Students remain grateful for Kim’s individualized attention, unrelenting interrogations coupled with generous encouragement, evidenced by the comments in red that filled the margins of returned assignments. They recalled the silent reserve and enigmatic smile that nurtured self-confidence by patiently awaiting their best effort. “Always straight-faced and serious, Kim got further and further into the hilarious account of his experience of Holi in a North Indian village. There were others in the class who started laughing before I dared to, but in the end there was no one in the room who was not convulsed. Ethnography never seemed more interesting,” recalled Nicholas about the “Feast of Love” (1966) that recounted how the over-inquisitive anthropologist was transformed into the Holi Fool! The global and contemporary implications of this seminal essay dating from Kim’s initial fieldwork are receiving renewed attention worldwide after its general discussion at the “Bakhtin in India” conference (Gandhinagar, August 2013).

Sunthar Visuvalingam in conversation with McKim Marriot. Originally published in Desi Talk

Why did understanding Indian society become your abiding passion?

American investigators had long been denied visas to British India as possible trouble-makers, but as a college student trained to translate decoded Japanese radio messages, I was admitted there by military necessity. After WWII, I was urged by my anthropology teachers to return to India to study its caste hierarchy. I settled for 18 months in a remote, otherwise average, village of 24 castes, making myself useful with first aid and transport in my jeep. I did not find caste occupations generally regarded as oppressive, nor were caste distinctions thought to be merely those of wealth or style like those among American classes. Instead Hindu villagers of U.P. and later townsmen of Maharashtra told me that castes were differently specialized, biological kinship groups among whom public feeding relations were worked out somewhat differently in each locality. I was eager to bring these findings to other American social scientists.

Hindu kinship, too, was felt to be entirely biological and therefore natural—not really alterable by the human codes called the “laws” of marriage and descent in America, so my students Ralph Nicholas and Ronald Inden reported from Bengal in the 1970s. This was big news for Western social thought which had been trying to separate culture from nature since the 1600s.

What do you consider your most promising insight into Indian identity?

Ordinary Indians told my students, eventually numbering more than 50, who lived amidst them investigating other corners of the Hindu world, that no institutions could be maintained without employing nature’s five material elements—ether, air, fire, water, and earth—ideas deriving from the ancient philosophy called Samkhya that filled their daily speech (including the humoral terms or dosha of Aayurveda, Hindu astrology, as well as poetry). When combined in various proportions these five elements produce entities always having three natural aspects (guna), what Americans caught up in the abstract Greek geometric tradition call “3-dimensionality” and think of as static and uniform. For them, I decided to graph all complex Hindu phenomena as cubes, an experiment that has succeeded in illustrating some further valid meanings of the resulting diagonals.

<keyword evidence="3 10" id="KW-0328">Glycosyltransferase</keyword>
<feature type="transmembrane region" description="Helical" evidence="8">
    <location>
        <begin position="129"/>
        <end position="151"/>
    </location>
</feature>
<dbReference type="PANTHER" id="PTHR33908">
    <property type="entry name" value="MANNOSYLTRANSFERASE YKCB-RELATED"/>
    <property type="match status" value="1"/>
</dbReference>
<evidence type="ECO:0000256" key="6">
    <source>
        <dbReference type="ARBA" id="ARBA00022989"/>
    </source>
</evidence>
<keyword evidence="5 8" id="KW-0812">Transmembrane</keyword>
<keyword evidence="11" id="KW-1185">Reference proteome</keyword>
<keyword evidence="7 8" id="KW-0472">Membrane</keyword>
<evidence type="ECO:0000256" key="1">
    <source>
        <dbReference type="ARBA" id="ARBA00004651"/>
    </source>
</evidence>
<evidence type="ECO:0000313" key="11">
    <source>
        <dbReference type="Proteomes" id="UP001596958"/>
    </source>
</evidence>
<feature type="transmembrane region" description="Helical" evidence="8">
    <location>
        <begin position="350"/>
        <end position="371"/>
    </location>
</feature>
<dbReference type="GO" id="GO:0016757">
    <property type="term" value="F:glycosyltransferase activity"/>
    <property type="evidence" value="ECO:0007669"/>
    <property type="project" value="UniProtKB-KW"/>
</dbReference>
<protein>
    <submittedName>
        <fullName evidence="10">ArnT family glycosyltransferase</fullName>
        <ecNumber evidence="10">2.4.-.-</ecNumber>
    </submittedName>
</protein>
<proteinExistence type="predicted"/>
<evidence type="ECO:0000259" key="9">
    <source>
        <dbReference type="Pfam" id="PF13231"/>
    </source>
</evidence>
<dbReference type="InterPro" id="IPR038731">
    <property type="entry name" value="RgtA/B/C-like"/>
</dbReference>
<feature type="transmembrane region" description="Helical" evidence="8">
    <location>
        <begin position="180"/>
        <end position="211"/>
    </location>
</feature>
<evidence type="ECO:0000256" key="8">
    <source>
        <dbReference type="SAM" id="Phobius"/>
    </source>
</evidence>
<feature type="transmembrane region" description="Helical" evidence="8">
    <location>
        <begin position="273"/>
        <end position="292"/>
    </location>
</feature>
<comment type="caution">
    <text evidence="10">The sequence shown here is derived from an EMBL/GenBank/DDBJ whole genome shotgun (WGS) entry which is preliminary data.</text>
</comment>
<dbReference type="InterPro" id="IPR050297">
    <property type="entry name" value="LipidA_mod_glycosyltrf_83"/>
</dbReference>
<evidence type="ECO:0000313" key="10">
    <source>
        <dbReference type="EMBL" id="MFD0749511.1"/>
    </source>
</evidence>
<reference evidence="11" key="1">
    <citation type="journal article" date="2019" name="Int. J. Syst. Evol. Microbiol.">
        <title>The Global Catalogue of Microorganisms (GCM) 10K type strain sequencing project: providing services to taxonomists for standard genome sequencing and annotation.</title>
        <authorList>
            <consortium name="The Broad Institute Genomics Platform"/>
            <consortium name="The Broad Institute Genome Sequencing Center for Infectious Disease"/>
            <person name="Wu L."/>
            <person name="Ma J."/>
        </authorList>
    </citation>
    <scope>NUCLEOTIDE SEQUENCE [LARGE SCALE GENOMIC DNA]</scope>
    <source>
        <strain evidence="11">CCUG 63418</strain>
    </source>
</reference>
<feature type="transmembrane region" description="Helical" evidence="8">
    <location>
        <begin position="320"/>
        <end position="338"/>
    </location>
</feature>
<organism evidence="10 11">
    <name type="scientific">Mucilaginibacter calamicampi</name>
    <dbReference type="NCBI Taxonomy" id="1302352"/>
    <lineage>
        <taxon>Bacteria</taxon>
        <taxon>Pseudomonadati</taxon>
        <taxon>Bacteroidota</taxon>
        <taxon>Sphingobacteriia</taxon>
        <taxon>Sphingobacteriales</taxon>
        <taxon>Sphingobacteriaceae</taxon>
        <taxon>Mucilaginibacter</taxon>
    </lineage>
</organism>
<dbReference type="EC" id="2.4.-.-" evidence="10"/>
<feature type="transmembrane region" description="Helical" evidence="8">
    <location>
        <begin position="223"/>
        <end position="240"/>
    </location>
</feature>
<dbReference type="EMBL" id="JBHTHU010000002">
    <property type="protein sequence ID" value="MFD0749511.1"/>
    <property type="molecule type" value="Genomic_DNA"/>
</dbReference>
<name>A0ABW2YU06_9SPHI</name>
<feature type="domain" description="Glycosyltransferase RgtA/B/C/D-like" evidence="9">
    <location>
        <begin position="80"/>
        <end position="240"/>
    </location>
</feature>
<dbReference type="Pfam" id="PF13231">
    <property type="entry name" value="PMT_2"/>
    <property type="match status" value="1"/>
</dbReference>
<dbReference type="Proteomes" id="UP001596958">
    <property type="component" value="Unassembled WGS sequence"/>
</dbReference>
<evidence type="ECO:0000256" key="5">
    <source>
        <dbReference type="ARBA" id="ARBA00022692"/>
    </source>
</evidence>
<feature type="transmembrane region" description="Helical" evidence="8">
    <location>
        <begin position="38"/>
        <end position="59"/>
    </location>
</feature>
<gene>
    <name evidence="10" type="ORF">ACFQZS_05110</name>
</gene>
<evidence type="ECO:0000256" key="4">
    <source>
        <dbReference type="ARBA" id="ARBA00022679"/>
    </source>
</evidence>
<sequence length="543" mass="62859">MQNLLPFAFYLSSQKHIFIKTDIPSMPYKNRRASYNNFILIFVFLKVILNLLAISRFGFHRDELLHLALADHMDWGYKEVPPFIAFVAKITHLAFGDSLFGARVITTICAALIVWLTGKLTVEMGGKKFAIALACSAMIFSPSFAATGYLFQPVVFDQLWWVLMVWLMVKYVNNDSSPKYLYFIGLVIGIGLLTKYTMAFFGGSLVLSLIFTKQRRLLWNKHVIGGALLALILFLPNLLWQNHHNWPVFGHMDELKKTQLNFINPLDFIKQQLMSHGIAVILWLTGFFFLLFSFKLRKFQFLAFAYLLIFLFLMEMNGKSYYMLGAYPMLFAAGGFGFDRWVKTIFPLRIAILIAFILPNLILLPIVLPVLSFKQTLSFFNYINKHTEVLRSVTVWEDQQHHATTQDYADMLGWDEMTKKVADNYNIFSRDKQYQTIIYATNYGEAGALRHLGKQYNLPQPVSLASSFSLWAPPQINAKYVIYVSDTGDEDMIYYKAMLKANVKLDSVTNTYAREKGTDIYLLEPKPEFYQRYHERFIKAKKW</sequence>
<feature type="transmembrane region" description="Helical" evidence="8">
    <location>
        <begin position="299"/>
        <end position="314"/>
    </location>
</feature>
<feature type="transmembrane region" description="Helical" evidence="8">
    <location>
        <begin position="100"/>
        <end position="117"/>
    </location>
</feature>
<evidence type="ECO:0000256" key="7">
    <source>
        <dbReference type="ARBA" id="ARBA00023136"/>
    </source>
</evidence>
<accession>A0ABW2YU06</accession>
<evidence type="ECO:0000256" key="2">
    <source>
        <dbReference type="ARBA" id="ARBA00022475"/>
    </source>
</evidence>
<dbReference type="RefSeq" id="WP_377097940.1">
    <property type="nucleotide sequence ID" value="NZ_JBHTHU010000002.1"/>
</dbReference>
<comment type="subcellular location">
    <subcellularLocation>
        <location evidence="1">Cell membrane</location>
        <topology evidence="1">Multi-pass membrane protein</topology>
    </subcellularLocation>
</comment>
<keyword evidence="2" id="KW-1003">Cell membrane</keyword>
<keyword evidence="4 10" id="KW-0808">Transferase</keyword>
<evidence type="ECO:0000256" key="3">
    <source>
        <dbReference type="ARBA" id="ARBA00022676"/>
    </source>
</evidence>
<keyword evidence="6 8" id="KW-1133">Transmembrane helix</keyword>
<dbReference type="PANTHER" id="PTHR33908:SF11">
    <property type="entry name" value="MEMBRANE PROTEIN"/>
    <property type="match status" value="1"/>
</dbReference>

The “strands” (guna) of “nature” (prakriti) in the Hindu understanding vary across multiple axes and are mutually determining. One guna called sattva varies between high and low (like water, gravity, morality, or other virtues). The intersecting rajas (“passion”) varies between warm and cool (as do fire, mixture, human food, activity, vision, or affect), and tamas (literally “darkness”) varies from near to far (like self to other, calm to windy, front to back, socially responsible to selfish, or neat to messy). Space or ether (akasha) allows abstracting and generalizing, while “earth” affords reifying and localizing, thereby generating endless differences and multiplicity.

How could traditional India contribute to American self-knowledge today?

The 20th century Hindu world we found was a natural one of phenomena (political assemblies, households, dramas, etc.), portraying flexible people and groups who might be open or closed, fluid and highly variable. On returning to America, I found it made up of laws and standard measurements, of “individuals” cultivating their fixed and bounded personalities. The contrasts were extreme. Thus older Hindus migrating to the U.S. often found that they could do better economically by declaring themselves independent of the families that were perhaps their only though variable securities in India. Such were the findings of my former students: Sarah Lamb’s book, Aging and the Indian Diaspora (2009), contrasts utterly with the family-centered morality reported by Usha Menon in Women, Well-Being and the Ethics of Domesticity (2013).

Are new avenues available for mutual, not just scholarly, understanding?
Can these two worlds coexist and learn from each other? I think they could if their peoples understand their profound cultural differences. Investigators moving in the opposite direction should expect profoundly different, irregular categories and logics, and for this task my anthropological students, such as Gloria Raheja, E. Valentine Daniel, Lamb and Menon are ready to help with shelves full of their insightful writings on the Hindu world.

(Link to the felicitation: Courtesy  Sunthar Visuvalingam